Winter is fast approaching and with that comes the risk of frozen pipes. And while you may not be able to control the freezing temperatures, you can take steps to prevent freezing pipes and all the problems that come with them. It isn’t just
outdoor pipes you need to worry about, those inside can freeze as well,
especially those that are in an attic, a crawl space or close to outside walls.
Insulate your pipes – pipes located in an attic or crawl space should be insulated – the more insulation the better. Home and hardware stores have foam pipe sleeves you can use to protect the pipes. Make sure you don’t leave any gaps; even a small gap can cause the water in the pipe to freeze.
Use heat tape for outdoor pipes or those that are prone to freezing – heat tape, also known as heat cables wraps around the pipes and needs to be plugged into an electrical outlet. Look for heat tapes that are UL approved and have a
thermostat so they only come on when the temperature reaches a certain point.
Check your home for air leaks – small holes, such as those around electrical or cable wiring or dryer vents can bring in the cold air and cause your pipes to freeze. Close up holes with insulation and caulk to keep the cold out.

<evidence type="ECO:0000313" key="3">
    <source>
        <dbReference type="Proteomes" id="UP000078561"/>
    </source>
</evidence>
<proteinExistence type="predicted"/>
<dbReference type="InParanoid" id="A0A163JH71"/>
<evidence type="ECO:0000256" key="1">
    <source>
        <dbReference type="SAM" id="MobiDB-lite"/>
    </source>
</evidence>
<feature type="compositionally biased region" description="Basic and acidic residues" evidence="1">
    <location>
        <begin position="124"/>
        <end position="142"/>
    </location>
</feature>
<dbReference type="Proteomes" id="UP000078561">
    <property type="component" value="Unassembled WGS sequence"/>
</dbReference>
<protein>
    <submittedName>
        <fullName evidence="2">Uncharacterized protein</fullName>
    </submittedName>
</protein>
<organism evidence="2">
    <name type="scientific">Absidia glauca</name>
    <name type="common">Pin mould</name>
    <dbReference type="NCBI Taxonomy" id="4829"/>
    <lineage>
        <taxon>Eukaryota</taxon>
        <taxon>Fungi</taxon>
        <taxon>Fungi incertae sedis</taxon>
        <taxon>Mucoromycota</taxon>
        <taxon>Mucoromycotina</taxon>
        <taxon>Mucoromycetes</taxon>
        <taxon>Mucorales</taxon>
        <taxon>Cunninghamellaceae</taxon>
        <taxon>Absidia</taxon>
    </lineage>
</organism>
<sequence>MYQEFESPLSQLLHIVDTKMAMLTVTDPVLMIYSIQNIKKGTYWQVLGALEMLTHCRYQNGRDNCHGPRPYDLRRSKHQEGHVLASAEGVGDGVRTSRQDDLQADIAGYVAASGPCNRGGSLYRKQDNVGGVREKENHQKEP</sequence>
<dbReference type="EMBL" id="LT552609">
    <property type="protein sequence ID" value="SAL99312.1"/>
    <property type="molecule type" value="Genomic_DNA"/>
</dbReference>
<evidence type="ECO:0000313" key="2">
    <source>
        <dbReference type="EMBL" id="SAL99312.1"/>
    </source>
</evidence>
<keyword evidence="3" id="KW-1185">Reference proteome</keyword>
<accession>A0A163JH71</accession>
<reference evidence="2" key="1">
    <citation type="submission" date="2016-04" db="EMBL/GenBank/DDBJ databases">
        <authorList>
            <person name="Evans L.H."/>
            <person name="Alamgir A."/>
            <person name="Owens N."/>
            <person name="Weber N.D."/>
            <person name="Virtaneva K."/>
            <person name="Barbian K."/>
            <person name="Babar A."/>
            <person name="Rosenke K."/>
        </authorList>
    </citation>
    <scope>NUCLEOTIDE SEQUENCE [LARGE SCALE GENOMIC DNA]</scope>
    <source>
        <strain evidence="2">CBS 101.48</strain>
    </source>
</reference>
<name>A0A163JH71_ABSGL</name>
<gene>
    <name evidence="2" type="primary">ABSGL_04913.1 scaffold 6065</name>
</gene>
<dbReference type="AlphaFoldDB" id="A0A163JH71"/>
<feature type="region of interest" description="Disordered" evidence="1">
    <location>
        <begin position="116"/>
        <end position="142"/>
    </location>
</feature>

Open cabinets around sinks located on outside walls – pipes under your sink can freeze, especially if the sink is located against an outside wall. During cold snaps, keep your cabinets open to allow the warm air from inside the house to get to your pipes.
Keep your faucet open – a slow drip will decrease the water pressure in your pipes. While most people think that pipes burst at the place where the water freezes, this isn’t true. As the water in the pipe freezes, water pressure between the ice and a closed faucet increases and can cause your pipe to freeze. Keeping your faucet open, even with a slow drip, will decrease the pressure and minimize your risk of freezing pipes.
When going out of town, drain your pipes before you leave – turn off water to your house at the main shut off and open every faucet (hot and cold) to let water drain from the pipes. Once all the pipes have emptied, you don’t need to leave every faucet open.